It is unknown why the worker's head disproportionally enlarges with body size in C. obscuripes. The enlarged head of the large workers in C. obscuripes may function as a food crusher as in soldiers of Pheidole spp. [10]. Nevertheless, an enlarged head would need robust supportive traits to be fully functional. Therefore, several such traits (TL, PN, FF, FT, and MF) may show a similar allometric growth pattern as that of HW.

The hind leg does not show the above pattern and instead seems to be monomorphic with AW. Hind legs may be used mainly to support the weight of the abdomen and thus increase constantly with abdomen size irrespective of the worker size. This hypothesis seems to be supported by the observed allometric patterns found in HF and HT.

The second finding is the smallest difference in the absolute length of antennae between large and small individuals. Figure 3(a) shows the proportions of a nanitic's trait size to her mother's. The AS and AF of the nanitics are significantly closer to those of the queen compared with the other traits after a Bonferroni correction for multiple comparisons (Figure 2). Ants communicate with nest mates using their antennae. In particular, the antennal funiculus seems to be important because it contains many sensory receptors [19]. If there is a large difference in the AF between individuals, efficient communications may be difficult.

This constraint comes from sociality. As colony members must communicate with nest mates to maintain colony function, the length of the antennae cannot differ substantially among the nest members. Solitary insects would be free from this constraint and, thus, the observed feature of the antennae may be restricted in social insects. However, we cannot test this hypothesis using ants because there is no ant species without sociality, excluding the social parasites (the antennae of a social parasite would become of a similar length to that of the host species due to the requirement for communicating with host individuals). However, in social wasps belonging to the Polistinae, the 1st workers are smaller than those after the second generation [20]. If social Polistinae wasps showed the same trend in antennal length as that of C. obscuripes, we could test the size constraint hypothesis by comparing the difference in antennal length to the body size between solitary and social wasps. The smallest difference in antennal length between large and small individuals would be a trait that has evolved after acquiring sociality. This hypothesis is worth being tested in future studies. In conclusion, the acquisition of sociality differently affects the growth rules of different castes in a colony to optimize colony efficiency for survival.


The English in this document has been checked by a professional editor who is a native speaker of English. The certificate is available by Eisuke Hasegawa. The funders had no role in study design, data collection and analysis, decision to publish, or preparation of the manuscript.

Conflicts of Interest

The authors declare no financial conflicts of interest.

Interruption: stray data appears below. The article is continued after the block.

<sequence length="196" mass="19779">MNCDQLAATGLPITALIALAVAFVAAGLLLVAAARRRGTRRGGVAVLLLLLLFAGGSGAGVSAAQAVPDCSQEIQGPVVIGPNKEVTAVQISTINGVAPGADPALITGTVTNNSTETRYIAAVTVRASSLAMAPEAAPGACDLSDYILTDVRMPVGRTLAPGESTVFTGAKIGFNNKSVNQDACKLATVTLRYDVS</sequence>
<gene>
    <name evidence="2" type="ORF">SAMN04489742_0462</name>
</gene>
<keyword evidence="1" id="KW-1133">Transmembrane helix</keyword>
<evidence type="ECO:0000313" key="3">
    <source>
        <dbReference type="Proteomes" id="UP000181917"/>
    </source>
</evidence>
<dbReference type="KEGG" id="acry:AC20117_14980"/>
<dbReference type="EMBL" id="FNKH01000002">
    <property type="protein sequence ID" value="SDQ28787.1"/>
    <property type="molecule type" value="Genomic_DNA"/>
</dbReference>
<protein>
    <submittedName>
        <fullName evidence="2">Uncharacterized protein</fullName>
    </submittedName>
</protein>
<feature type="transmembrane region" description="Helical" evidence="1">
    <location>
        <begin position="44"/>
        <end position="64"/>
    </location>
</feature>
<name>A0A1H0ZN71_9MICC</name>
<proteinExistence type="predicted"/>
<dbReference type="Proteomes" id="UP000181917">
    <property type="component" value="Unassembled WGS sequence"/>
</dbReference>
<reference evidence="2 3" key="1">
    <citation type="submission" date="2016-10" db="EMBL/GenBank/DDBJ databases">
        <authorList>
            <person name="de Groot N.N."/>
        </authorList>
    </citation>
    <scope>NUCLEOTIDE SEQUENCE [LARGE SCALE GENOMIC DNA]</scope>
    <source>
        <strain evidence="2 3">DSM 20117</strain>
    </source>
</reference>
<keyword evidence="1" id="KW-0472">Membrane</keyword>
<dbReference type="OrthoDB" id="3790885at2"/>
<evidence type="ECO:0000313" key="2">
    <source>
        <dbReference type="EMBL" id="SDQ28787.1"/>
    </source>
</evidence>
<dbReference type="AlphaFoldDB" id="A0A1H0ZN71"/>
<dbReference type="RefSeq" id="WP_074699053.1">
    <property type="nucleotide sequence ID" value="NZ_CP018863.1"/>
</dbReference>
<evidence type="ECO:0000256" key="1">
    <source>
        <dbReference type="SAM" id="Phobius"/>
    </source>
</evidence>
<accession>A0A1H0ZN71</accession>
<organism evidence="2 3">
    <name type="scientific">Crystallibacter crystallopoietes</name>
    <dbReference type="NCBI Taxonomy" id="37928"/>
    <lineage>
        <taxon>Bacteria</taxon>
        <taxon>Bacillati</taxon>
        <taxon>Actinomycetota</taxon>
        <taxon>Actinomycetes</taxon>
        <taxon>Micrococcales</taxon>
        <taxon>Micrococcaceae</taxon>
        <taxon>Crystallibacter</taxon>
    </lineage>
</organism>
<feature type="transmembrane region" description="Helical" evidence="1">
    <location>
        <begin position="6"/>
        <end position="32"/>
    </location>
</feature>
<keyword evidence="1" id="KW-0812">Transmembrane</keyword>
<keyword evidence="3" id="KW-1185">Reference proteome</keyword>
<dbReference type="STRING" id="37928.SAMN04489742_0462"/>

This work was partly supported by Grants-in-Aid from the

Ministry of Education, Culture, Sports, Science and Technology of Japan to Eisuke Hasegawa (nos. 26440228 and 15H04420).


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Saori Watanabe, (1) Mamoru Terayama, (2) Ryota Kawauchiya, (3) Natsuki Ogusu, (1) Yusuke Fujita, (1) Syunta Mikami, (1) Yuuka Murakami, (4) and Eisuke Hasegawa (1)

(1) Laboratory of Animal Ecology, Department of Ecology and Systematics, Graduate School of Agriculture, Hokkaido University, Sapporo 060-8589, Japan

(2) Laboratory of Applied Entomology, Department of Agricultural and Environmental Biology, The University of Tokyo, Tokyo 113-8657, Japan

(3) Institute of Entomology, Department of Ecology and Systematics, Graduate School of Agriculture, Hokkaido University, Sapporo 060-8589, Japan

(4) Department of Neuropharmacology, Graduate School of Medicine, Hokkaido University, Sapporo 060-8638, Japan

Correspondence should be addressed to Eisuke Hasegawa;

Received 30 March 2017; Revised 19 May 2017; Accepted 28 May 2017; Published 22 June 2017

Academic Editor: Abraham Hefetz

Caption: FIGURE 1: The traits measured.

Caption: FIGURE 2: Allometric pattern in each trait for each class (nanitics (left circle), other workers (central squares), and queens (right triangles)). Significant differences among the classes (the compared class is shown with horizontal black bars) were tested by ANCOVA. The stars (*) represent a statistically significant difference in the slopes after Bonferroni correction for multiple comparisons among the classes (the significance level is p = 0.0042 in this case). The fact that the queens are a distinct caste is apparent; the queen class was removed from the calculations excluding the analysis for AF, in which the allometric slope for the queens is not different from those of the other two classes.

Caption: FIGURE 3: The ratios of a dwarf's trait length to her mother queen's length of the same trait. (a) The ratio of dwarf to queen traits. The different letters on the whiskers indicate statistically significant differences after Bonferroni correction for multiple comparisons. (b) The ratio of the smallest workers to the largest ones in the mature colony. AS and AF show the first and second smallest differences in these lengths. The black horizontal bar in (b) shows the value of the trait that shows the third smallest difference (FF).
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Title Annotation:Research Article
Author:Watanabe, Saori; Terayama, Mamoru; Kawauchiya, Ryota; Ogusu, Natsuki; Fujita, Yusuke; Mikami, Syunta
Publication:Psyche (Cambridge, 1874)
Date:Jan 1, 2017